Swing Phase Control and Stance Phase Control
The gait cycle has a stance and a swing phase for each limb. There is a normal time relationship of 60% stance phase and 40% swing phase that each limb cycles through with each step. This 60 : 40 ratio is affected by gait deviations. To achieve a sustainable velocity is critical for a normal gait appearance. Thus, the stance to swing ratios serve as a good clinical tool to measure success.
Orthoses are now judged similar to prosthetic knee joints. How well they control the lower limb in swing phase and stance phase of the gait cycle determine their success. The new designs have made the biggest impact on stance phase control capabilities. The stance phase of walking is where all the potential destructive forces of load bearing takes place. *As weight is borne on the load bearing column, the limb and/or orthosis must generate enough force to counteract the forces tending to buckle the limb and to enable a fluid progression. These moments are normally counteracted by muscle action. In the absence of normal muscle function, the orthoses must provide the needed functions or disabilities may result in an aberration from normal gait. The combination of triplanar and balance control, better floor reaction designs, and energy response capability all enhance the stance phase control of the new designs.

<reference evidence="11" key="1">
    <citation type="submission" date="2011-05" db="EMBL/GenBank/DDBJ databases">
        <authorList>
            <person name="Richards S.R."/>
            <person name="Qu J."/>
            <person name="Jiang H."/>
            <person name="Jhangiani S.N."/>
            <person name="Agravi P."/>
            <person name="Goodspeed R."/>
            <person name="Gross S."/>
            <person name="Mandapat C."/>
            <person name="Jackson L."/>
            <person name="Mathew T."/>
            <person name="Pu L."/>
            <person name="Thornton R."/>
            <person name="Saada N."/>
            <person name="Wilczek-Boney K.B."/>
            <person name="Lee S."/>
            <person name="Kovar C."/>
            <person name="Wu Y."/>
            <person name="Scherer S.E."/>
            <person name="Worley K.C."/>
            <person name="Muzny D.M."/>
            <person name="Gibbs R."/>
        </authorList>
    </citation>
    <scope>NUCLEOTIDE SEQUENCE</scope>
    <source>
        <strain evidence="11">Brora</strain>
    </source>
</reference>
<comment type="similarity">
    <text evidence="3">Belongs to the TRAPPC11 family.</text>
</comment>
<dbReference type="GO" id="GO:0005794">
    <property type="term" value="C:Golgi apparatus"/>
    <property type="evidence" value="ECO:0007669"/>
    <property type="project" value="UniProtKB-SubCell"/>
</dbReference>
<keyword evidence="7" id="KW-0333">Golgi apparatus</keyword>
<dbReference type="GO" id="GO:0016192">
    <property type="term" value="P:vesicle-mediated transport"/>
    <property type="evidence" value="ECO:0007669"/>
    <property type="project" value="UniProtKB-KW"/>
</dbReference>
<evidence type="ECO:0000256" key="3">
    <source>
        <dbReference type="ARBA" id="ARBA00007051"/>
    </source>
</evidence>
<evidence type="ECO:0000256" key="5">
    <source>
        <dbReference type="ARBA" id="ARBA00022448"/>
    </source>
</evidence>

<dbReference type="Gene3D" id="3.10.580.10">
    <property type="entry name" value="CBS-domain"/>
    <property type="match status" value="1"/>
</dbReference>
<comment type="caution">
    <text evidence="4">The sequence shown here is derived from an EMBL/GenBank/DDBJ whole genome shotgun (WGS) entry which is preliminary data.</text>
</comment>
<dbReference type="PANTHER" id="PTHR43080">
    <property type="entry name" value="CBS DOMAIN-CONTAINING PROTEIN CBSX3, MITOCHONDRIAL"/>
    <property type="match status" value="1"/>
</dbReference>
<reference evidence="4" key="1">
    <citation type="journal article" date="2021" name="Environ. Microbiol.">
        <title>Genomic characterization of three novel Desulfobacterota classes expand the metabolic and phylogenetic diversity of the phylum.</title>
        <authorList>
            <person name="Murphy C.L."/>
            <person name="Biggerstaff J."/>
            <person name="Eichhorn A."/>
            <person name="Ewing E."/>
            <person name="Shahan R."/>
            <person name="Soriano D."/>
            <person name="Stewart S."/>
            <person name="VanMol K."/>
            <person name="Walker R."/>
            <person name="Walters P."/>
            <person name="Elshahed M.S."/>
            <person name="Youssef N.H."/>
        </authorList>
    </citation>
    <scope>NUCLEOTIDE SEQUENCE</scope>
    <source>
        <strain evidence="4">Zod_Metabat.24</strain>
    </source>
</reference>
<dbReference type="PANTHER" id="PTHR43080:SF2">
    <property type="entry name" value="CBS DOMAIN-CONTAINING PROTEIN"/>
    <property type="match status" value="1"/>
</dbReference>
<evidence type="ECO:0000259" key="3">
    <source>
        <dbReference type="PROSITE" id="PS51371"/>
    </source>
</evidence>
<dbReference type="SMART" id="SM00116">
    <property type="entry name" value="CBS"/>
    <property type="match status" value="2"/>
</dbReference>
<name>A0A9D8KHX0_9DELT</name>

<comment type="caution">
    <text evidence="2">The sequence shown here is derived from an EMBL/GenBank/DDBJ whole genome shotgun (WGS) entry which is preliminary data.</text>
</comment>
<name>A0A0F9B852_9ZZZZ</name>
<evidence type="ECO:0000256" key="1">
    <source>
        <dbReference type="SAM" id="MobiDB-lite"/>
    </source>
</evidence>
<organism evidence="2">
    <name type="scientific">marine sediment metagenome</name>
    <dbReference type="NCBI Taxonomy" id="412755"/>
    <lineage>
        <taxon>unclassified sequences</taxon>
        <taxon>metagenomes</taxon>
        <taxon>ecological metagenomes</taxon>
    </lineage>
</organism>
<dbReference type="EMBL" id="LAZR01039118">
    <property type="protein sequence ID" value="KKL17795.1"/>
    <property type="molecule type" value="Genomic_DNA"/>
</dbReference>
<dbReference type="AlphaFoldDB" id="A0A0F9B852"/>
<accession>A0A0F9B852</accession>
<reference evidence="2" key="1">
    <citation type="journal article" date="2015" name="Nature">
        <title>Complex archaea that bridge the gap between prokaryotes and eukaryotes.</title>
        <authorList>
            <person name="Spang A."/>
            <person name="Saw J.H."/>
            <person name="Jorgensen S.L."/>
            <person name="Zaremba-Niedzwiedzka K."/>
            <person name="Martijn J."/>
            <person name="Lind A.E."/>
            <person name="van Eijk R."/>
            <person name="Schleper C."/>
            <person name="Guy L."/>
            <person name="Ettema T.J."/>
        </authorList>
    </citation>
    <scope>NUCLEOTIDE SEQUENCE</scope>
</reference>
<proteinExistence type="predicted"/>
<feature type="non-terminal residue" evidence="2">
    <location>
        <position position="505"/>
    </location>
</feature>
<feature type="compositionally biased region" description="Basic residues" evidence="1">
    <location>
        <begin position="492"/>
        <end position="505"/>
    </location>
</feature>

The swing phase aspect of the gait cycle is the easiest to orthotically control. It requires minimal effort to support the extremity in the swing phase of the gait cycle. The new designs are enhancing the swing phase, as well as, capitalizing on the advent of energy response designs. The energy released by the orthosis at terminal stance propels the leg up and forward. The velocity of the swinging limb is increased which helps the body to move forward and re-establish the normal swing to stance phase ratios. This allows the energy from one step to be transferred to the next step, thus taking advantage of inertia and momentum.